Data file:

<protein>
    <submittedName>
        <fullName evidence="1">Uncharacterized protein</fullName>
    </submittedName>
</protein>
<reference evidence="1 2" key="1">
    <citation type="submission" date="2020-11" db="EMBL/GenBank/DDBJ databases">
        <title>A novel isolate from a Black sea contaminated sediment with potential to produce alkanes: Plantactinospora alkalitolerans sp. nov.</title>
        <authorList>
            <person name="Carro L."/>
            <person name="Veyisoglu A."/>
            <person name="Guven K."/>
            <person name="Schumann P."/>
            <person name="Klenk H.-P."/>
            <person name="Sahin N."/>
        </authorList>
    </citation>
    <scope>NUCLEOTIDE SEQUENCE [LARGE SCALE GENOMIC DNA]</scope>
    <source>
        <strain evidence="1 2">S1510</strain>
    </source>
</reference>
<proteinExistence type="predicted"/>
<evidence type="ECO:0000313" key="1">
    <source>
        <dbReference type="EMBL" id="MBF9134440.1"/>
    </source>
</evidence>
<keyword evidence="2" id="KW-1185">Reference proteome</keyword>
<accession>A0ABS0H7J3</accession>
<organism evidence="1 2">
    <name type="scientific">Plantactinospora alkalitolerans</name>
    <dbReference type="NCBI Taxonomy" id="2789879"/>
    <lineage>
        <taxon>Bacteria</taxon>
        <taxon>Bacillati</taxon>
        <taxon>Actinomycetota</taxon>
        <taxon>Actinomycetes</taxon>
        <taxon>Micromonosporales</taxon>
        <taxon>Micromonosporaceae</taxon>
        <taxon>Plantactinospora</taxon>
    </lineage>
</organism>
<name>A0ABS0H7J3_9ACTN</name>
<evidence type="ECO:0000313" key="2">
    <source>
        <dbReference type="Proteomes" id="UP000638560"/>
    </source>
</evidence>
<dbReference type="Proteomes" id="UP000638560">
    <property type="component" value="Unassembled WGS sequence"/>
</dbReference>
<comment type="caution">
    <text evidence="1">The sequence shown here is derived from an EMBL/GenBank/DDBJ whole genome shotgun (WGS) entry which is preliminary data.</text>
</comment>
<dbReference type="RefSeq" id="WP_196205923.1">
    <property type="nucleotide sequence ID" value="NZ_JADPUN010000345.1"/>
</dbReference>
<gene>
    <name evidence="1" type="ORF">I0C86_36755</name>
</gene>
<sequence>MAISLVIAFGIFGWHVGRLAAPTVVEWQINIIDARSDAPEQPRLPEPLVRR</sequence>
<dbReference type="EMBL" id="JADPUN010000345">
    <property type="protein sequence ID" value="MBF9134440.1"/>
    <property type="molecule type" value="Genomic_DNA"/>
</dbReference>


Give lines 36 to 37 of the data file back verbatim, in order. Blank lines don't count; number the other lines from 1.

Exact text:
        <taxon>Bacillati</taxon>
        <taxon>Actinomycetota</taxon>